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James Scholefield

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James Scholefield (15 November 1789 – 4 April 1853), English classical scholar, was born at Henley-on-Thames.

He was educated at Christ's Hospital and Trinity College, Cambridge, and was in 1825 appointed professor of Greek in the university.[1] He was for some time curate to Charles Simeon, the evangelical churchman, and his low church views involved him in disputes with his own parishioners at St Michael's, Cambridge, of which he was perpetual curate from 1823 till his death at Hastings on 4 April 1853. From 1849 until his death he was canon of Ely.

Scholefield was an excellent teacher with his students coming up with the name Duke Scholefield to pay tribute to his muscular physique and exceptionally wide shoulders. His most useful work was his edition of the Adversaria of PP Dobree, his predecessor in the chair of Greek. He also published editions of Aeschylus (1828), in which he dealt very conservatively with the text, and of Porson's four plays of Euripides. His Hints for an improved Translation of the New Testament met with considerable success. He was one of the examiners in the first Classical Tripos (1824). The Scholefield Theological Prize at Cambridge was established in commemoration of him in 1856.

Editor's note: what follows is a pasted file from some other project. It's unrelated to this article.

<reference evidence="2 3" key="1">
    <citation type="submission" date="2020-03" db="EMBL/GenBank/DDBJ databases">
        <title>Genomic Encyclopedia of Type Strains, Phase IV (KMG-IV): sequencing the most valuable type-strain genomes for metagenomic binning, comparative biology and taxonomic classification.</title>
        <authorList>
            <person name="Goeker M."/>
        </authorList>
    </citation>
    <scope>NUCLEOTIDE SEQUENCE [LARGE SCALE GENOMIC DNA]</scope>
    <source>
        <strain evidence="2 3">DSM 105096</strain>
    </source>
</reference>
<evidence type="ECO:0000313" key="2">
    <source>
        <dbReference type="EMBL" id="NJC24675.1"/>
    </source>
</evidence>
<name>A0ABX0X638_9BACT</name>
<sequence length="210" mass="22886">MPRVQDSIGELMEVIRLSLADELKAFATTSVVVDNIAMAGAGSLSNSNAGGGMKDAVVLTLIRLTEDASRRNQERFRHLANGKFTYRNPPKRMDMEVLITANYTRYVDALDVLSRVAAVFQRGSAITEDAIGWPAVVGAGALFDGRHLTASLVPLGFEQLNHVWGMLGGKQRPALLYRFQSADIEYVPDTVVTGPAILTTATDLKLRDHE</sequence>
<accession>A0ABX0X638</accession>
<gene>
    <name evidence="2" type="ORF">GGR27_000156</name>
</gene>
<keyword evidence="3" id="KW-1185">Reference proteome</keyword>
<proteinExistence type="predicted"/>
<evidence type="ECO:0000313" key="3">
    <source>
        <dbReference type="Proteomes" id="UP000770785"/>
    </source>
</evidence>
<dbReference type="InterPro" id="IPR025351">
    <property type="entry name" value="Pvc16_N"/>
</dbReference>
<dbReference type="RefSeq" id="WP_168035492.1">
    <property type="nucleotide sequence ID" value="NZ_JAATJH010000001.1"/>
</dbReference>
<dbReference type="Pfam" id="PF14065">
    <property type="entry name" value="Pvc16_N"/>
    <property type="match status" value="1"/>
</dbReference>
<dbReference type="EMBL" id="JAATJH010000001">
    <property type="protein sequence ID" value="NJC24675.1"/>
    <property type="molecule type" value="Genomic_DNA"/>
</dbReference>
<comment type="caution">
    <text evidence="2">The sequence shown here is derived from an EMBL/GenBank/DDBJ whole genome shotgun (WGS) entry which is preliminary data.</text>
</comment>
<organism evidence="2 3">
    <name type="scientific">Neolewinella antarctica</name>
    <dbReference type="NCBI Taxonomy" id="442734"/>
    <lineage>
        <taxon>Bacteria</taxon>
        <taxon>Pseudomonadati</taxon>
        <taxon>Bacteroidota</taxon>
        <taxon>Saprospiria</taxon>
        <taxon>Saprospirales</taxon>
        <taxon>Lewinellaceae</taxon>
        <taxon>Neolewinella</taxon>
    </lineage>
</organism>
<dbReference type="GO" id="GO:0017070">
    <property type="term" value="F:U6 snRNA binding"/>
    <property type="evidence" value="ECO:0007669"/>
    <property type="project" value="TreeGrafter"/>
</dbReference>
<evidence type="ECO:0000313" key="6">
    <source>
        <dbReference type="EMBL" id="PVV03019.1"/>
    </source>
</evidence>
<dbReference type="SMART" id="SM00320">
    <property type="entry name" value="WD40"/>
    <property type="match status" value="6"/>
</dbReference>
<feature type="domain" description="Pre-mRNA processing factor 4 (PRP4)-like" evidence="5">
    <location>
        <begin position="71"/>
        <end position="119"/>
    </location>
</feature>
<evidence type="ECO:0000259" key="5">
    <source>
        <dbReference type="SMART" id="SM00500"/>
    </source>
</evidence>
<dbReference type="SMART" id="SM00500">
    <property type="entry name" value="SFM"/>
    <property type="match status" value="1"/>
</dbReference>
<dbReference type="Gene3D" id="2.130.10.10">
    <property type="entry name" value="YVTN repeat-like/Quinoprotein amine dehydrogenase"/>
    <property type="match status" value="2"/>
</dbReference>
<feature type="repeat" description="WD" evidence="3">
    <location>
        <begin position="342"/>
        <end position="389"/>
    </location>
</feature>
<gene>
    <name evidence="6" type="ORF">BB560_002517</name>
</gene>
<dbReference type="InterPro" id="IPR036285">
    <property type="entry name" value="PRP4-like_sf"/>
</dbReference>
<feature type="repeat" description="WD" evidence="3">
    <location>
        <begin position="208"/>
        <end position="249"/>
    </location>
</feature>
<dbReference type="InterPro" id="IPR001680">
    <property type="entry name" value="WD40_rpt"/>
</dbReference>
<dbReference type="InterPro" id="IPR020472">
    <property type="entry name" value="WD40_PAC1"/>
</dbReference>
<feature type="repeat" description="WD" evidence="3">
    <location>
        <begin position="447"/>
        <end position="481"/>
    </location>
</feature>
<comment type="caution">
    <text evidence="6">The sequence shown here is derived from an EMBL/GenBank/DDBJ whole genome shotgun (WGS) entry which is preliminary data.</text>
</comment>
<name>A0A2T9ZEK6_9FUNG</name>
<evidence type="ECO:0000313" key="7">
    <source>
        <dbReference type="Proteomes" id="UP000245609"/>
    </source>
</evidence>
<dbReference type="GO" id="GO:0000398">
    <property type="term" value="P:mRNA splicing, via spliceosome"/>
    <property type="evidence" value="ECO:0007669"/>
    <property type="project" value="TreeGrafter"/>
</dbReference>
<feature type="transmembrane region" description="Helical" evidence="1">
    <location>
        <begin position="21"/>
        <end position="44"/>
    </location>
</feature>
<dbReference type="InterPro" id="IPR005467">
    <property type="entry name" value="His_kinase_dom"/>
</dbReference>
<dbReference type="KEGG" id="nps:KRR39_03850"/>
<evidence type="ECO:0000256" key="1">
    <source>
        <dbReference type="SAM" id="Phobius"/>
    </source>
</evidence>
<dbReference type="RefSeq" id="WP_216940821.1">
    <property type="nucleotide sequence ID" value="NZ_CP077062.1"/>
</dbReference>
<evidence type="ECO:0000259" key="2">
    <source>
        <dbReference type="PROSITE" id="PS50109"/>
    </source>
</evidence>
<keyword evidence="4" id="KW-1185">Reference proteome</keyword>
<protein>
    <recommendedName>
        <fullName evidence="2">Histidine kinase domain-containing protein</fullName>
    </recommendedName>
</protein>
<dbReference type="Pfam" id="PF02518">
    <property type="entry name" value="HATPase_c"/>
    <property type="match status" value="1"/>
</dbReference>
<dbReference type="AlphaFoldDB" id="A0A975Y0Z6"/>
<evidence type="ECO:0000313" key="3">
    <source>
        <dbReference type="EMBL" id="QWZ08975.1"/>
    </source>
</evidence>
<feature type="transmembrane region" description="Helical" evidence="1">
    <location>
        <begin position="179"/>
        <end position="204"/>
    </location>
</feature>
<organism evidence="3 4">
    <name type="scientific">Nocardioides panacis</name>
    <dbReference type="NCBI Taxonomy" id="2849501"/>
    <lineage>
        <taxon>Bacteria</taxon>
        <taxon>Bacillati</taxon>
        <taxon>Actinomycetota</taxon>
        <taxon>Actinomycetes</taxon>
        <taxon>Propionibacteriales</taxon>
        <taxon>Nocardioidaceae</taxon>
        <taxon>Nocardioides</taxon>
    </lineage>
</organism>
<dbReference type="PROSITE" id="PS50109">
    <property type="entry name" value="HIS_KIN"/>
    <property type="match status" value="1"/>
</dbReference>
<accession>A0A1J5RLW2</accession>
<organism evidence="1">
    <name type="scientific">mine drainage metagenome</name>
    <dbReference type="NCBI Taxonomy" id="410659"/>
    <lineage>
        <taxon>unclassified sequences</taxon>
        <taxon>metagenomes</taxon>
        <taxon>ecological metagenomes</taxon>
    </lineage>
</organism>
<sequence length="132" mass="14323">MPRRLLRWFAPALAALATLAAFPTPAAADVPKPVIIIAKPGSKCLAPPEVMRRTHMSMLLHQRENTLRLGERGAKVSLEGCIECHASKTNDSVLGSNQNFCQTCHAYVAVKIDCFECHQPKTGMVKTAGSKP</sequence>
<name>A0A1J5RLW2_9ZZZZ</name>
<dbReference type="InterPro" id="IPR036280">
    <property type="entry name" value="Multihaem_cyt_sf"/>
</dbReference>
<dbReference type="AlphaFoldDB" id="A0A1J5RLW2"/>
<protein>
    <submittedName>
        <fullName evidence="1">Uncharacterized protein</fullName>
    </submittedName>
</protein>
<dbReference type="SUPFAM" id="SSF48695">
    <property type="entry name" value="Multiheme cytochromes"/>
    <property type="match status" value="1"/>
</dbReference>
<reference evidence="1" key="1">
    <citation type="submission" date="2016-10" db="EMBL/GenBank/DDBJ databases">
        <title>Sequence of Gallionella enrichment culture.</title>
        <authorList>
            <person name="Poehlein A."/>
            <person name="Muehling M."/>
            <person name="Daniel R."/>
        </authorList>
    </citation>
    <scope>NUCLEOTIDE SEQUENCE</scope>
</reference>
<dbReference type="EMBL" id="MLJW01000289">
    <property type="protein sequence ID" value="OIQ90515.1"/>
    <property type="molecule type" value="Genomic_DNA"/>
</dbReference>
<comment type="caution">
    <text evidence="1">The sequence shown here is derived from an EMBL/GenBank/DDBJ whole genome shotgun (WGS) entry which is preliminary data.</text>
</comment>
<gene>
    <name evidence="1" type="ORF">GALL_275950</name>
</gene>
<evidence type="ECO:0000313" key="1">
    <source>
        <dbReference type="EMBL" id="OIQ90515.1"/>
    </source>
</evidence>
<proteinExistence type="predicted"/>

Other works[edit]


  1. ^ "Scholefield, James (SCLT809J)". A Cambridge Alumni Database. University of Cambridge.